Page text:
The Earth’s ozone layer is gradually recovering. This is stated in the published report of the World Meteorological Organization (WMO). Experts predict full recovery of the ozone layer in most parts of the atmosphere in the coming decades.

According to the WMO, ozone accumulations were above normal in the tropics and subtropics in 2022, while ozone accumulations were below normal at higher latitudes, especially in the Southern Hemisphere. The ozone layer protects life on Earth from harmful ultraviolet radiation, so monitoring ozone is critical to human safety and the environment.

It is currently recovering at a rate of 1-3 percent per decade, and at this rate should be fully recovered over the Northern Hemisphere by the 2030s, over the Southern Hemisphere by the 2050s, and over the poles by 2060.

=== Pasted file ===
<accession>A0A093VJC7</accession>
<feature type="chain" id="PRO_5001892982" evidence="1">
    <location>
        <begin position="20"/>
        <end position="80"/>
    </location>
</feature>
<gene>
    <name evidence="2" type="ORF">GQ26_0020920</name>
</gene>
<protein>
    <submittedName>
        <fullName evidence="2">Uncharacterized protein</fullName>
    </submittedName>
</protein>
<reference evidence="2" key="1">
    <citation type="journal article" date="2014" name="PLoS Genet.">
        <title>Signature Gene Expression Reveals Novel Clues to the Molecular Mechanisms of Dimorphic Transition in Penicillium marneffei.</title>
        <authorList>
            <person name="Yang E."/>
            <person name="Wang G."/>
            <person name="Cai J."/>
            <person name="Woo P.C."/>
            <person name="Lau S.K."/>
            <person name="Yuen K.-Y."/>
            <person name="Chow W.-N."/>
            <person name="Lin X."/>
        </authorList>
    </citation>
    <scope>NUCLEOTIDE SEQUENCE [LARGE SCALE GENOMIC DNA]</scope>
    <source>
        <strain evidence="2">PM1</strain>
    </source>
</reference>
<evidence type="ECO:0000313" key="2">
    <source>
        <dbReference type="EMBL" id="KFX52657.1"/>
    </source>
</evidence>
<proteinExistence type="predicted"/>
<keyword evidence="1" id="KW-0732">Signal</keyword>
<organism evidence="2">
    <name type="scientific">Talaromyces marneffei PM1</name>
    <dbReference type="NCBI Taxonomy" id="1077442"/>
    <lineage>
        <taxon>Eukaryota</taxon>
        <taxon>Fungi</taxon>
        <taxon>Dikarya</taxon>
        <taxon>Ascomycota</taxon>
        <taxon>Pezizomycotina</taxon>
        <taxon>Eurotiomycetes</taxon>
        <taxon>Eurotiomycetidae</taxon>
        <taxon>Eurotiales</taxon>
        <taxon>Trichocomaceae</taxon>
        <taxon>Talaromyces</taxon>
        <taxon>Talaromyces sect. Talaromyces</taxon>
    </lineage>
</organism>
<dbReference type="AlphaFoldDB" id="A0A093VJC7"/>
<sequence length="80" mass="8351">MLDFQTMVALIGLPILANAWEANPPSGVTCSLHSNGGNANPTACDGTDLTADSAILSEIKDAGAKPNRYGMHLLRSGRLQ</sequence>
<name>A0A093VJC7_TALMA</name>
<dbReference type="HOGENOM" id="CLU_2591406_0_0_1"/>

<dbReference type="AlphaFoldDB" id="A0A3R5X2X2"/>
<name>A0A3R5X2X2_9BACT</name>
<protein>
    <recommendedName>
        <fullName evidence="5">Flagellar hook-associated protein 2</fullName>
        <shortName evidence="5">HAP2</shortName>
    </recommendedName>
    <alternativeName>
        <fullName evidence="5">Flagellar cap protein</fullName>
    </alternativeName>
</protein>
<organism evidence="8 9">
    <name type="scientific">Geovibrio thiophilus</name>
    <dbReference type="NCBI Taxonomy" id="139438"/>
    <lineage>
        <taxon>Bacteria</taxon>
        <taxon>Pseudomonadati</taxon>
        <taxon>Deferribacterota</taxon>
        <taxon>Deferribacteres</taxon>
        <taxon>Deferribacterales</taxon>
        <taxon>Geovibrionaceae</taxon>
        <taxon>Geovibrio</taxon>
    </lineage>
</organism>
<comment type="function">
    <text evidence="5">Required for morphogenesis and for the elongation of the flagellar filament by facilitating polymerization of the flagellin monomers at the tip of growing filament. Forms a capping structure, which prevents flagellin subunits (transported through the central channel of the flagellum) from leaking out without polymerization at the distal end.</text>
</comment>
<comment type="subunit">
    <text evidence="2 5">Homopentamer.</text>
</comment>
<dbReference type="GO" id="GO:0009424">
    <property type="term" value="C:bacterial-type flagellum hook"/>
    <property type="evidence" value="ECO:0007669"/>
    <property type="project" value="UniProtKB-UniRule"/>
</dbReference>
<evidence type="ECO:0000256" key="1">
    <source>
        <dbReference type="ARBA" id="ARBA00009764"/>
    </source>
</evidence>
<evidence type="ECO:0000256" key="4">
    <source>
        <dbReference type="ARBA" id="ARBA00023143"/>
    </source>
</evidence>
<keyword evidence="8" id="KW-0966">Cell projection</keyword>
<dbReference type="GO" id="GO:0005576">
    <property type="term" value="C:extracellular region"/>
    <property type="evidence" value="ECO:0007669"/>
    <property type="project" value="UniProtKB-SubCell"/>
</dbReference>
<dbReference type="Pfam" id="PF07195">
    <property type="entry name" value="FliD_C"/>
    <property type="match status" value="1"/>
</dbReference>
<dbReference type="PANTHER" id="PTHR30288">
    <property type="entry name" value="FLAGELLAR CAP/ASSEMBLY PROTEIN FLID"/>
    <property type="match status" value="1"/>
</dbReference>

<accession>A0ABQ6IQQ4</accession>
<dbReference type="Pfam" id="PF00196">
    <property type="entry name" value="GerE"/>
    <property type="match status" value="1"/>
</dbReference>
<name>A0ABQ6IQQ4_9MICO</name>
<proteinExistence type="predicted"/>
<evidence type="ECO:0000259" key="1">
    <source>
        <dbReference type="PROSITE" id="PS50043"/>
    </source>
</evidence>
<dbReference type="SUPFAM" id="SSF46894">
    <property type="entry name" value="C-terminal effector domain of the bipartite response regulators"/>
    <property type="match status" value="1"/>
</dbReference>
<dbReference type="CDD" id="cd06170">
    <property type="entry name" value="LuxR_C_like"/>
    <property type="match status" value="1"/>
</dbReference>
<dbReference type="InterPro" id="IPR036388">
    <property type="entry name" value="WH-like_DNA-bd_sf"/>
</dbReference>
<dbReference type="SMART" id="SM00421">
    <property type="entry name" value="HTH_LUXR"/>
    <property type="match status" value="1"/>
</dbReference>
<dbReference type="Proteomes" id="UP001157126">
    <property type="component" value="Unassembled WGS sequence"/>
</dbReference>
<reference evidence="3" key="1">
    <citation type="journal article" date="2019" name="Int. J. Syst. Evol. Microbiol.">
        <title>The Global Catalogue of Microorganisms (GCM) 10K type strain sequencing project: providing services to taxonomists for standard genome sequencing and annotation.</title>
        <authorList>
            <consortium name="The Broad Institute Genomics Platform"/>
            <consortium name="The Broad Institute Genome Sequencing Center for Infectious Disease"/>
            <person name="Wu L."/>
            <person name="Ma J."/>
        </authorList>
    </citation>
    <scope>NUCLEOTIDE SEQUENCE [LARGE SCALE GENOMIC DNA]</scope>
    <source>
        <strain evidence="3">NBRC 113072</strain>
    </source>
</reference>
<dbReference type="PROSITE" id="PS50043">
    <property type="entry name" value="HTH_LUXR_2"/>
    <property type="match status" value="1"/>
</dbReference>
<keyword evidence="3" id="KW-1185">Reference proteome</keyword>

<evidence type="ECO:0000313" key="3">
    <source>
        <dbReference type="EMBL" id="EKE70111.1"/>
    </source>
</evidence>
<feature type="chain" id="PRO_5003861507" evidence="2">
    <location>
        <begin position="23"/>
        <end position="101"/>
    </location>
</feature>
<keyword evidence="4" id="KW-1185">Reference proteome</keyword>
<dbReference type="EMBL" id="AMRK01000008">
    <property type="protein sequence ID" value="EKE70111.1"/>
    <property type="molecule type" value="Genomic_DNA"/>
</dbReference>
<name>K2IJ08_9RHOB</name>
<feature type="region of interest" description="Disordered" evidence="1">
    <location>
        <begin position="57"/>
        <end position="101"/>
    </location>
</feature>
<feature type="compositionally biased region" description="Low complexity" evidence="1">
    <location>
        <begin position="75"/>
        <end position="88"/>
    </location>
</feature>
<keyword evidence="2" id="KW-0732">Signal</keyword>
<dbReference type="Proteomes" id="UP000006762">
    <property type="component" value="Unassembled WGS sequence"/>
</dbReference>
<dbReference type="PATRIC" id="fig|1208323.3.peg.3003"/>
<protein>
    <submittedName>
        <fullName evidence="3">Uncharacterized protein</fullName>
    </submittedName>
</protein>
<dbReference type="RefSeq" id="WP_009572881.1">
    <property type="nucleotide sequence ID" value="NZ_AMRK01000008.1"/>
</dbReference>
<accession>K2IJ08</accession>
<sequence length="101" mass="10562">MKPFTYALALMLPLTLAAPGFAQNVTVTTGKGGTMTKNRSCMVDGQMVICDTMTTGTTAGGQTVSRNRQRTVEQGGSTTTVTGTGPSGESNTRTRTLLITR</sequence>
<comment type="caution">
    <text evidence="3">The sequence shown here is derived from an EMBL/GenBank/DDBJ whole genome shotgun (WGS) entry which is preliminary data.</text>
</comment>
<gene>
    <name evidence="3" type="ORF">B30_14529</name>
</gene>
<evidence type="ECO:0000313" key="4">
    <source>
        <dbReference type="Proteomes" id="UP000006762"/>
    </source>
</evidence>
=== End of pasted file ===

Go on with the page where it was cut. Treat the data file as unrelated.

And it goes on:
Ozone is a special form of oxygen with the chemical formula O3. Ozone is a very small part of our atmosphere, but its presence is important to human health and well-being.

Most ozone is found between 10 and 40 km above the Earth’s surface. This region is called the stratosphere, and it contains about 90 percent of all atmospheric ozone.

In 1994, the UN General Assembly proclaimed September 16 as International Day for the Preservation of the Ozone Layer, to commemorate the signing of the Montreal Protocol on Substances that Deplete the Ozone Layer in 1987.

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